Thursday, April 1, 2010

Day 8 – Faux Pas

First, I have to tell you something funny that happened last night. Some of you may already know that Africans are very modest. While that statement might seem funny to those that subscribe to National Geographic, they are extremely modest it’s just that nakedness is defined a little differently. African women never expose their thigh so most skirts or shorts come to the knee. While we already know this, Shannin had just showered and was getting ready for bed wearing a sweatshirt and shorts about the length of boxers. She wanted to tell her brother Doug goodnight and without thinking, went down to the pavilion where he was talking to some of the UAACC workers. Upon coming into view, she was immediately made aware of her mistake by the looks of amazement she received aimed directly at her legs. She did an about face and walked off into the darkness with Doug on her heels, not realizing what had happened, asking “Where are you going? I didn’t give you a hug. I thought you came to say goodnight.” She clearly broke “the rules.”

(Ashton doing his own laundry in a bucket.)

Here are some Tanzanian facts we thought you might be interested in:

  • National language is Swahili, but almost everyone knows some English
  • Ugali is a common food that the Tanzanian’s use as a carbohydrate supplement. It is made from corn and a lot like the grits.
  • All bananas are not created equal. We’ve run into several variants including red bananas. They all taste a little different.
  • Tanzania used to be under British rule so they drive on the left side of the road.
  • Tanzania often sees up to six months of drought in which everything dies including a massive amount of livestock. When the rains come, everything changes within a couple of months.
  • While there are several native tribes here, the Masai are probably the most common and famous. The men often have at least two wives and one chief in the area has over twenty wives and more than hundred children. He built his own school for all of his kids.
  • Electricity and general governmental infrastructure is sporadic at best. There are multiple electricity outages each day and that’s if the electricity is on at all. There is no municipal water or sewer system.
  • Tanzanians take pride in their country and do not throw trash on the ground.
  • Homes are built without mortgages. Nobody trusts them so they build a home rather slowly sometimes dying before they finish the construction.
  • You cannot own land, but you can lease it. Lease terms are either 30 years or 99 years.
  • There is a 7 hour time difference to the east coast
  • There is an estimated 4 Million orphans in Tanzania
  • Medical care and medication is actually very cheap although quite primitive in certain areas. E.g. we purchase Malarone for prevention of Malaria while we’re here. It costs $200 per person in the U.S., but only $23 here.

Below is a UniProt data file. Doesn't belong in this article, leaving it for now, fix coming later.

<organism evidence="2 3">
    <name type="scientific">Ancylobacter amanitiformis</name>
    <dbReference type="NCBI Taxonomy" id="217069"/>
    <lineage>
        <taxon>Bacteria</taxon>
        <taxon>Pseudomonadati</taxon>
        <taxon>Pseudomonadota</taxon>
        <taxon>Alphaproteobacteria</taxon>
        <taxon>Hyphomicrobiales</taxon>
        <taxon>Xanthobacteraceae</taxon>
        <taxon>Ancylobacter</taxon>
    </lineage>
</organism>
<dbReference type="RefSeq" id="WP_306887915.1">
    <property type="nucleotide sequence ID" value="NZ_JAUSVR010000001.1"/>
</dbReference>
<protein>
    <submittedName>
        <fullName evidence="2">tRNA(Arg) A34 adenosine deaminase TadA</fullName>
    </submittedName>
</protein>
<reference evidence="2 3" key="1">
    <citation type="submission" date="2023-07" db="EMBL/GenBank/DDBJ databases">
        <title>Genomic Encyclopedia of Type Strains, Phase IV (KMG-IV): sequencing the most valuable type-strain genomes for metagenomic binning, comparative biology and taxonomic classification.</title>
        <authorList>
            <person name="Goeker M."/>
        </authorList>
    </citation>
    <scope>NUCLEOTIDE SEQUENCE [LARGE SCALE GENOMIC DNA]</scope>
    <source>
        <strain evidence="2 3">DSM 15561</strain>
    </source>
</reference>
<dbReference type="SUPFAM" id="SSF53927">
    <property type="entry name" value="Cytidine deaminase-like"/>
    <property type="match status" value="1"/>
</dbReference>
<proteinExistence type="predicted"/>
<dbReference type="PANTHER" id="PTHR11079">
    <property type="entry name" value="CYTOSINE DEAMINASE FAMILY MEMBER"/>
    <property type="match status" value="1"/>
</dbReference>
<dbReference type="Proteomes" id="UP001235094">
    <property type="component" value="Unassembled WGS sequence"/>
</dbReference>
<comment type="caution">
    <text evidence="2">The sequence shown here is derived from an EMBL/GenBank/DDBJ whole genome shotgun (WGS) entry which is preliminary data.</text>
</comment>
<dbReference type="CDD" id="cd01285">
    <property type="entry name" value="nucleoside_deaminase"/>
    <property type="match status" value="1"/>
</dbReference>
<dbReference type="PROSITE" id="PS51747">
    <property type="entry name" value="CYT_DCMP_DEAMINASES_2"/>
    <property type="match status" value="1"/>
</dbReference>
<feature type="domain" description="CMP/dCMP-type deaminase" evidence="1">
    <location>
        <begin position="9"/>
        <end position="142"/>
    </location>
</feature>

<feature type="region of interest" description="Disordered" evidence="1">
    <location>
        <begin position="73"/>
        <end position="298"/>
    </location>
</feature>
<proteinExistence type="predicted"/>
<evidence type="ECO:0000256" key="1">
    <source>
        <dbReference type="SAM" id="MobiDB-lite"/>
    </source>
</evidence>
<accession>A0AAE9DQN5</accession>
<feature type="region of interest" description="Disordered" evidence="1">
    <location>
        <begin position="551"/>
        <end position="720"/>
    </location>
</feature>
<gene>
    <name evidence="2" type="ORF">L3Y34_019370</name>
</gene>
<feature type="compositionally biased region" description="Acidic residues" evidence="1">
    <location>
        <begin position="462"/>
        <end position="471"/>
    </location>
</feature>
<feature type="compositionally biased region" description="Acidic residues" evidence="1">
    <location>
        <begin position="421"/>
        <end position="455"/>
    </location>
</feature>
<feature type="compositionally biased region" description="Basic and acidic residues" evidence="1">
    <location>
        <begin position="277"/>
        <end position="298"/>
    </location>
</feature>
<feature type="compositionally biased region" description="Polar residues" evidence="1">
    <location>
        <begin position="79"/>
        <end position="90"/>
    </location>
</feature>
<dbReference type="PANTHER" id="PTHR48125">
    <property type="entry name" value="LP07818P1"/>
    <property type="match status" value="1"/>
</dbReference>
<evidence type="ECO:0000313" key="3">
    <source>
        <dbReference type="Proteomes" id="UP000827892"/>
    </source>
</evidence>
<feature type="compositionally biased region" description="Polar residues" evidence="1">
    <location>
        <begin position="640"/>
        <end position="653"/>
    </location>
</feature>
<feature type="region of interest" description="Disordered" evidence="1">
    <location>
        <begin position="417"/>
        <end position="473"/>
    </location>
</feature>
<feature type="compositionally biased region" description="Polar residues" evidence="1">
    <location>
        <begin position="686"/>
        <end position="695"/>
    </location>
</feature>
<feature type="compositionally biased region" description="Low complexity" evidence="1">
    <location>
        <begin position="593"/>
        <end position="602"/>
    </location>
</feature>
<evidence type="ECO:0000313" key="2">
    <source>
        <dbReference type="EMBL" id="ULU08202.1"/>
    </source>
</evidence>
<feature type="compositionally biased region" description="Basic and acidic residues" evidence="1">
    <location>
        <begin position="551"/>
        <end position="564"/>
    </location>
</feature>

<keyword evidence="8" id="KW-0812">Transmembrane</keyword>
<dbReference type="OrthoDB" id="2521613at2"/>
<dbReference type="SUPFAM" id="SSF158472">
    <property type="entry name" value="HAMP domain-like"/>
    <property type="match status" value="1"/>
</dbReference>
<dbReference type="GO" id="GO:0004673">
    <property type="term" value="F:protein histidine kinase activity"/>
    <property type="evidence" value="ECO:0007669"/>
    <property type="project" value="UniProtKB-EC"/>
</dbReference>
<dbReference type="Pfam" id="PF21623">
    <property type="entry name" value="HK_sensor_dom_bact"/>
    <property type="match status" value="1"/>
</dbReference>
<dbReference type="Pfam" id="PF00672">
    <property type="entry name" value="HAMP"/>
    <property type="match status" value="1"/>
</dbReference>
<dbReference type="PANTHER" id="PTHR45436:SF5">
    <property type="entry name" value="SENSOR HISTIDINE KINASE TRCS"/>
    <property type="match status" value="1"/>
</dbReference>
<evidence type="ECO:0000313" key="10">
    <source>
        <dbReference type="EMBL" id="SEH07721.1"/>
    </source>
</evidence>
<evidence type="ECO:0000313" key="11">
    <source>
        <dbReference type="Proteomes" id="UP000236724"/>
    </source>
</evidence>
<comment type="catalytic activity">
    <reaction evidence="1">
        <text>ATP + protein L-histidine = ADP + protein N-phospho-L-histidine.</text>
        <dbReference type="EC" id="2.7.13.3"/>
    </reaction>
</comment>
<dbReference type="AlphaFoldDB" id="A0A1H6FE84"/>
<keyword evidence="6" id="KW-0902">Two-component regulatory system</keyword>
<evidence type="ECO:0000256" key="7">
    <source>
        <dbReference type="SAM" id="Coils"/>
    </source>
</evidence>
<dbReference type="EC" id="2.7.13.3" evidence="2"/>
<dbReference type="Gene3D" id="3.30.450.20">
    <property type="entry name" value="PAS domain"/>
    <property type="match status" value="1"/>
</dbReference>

Today we are heading to the Ngorongoro crater area to a lodge called The Bougainvillea Lodge; the ride in was beautiful.

(Termite Hill)

Juma told us that termites are considered a delicacy and a great source of protein. When they are prepared properly, they are a treat like nothing you've ever tasted. If we get the chance to try them, we’ll let you know.

(Baobob Tree. One of the oldest living trees in the area.)

(Masai Village)

The accommodations here are very nice and dinner was amazing. We’re heading out early for the 45 minute drive to the crater and we looking forward with great anticipation as to what we might see.


  1. Good to see updates! Confirmation that all are alive and well! Great lead story! Shannin stirring up controversy. Who knew???? I mean, I guess we all use our feminine wiles when we have to!!!! But on poor unsuspecting African men???? Too funny.

    Can't wait to hear about termites, or can I? Eww.

    So March has passed. April is here. And you only have a few days left. God has been good.

    Favorite picture of the day: Oldest living tree.
    Simple reminder of what was, what is, and what's to come...


  2. Looks like things are going well. Enjoying pictures of scenery as well as the people. Kilamonjero especially, I'm sure I will be envious of the safari! When our friend Ray Damazo was doing dental work in Africa, I remember him talking about the Msai. Wonder if you are in the same area. He went routinely and PBS had a documentary on him on public TV. He also has a book he wrote about his adventures. Maybe you too can write a book!! I remember him saying giving the kids candy should be outlawed, as they had so many dental problems because of Americans giving them candy!!

  3. Thanks for all the information, it's nice to know that our kids have brains as well as looks. Ash, I'm glad you're keeping you clothes clean(I hope you're not the only one) Shan, you crazy american! So, what type of food are you eating? Any fish soup yet? Actually, termites sound better. Paul it's nice to see you're getting some much deserved rest. I guess this is the best time of the year to visit there as everything looks pretty green. I am so enjoying the pictures(I really wish I was there with you all. Have a Blessed Sabbath. I love you

  4. I'm going to HAVE to know if anyone actually tried the termite snack! LOL!

  5. I am very jealous of you guys, I always wanted to go on safari! Elivia, when you get back I havto as you something in person :) mario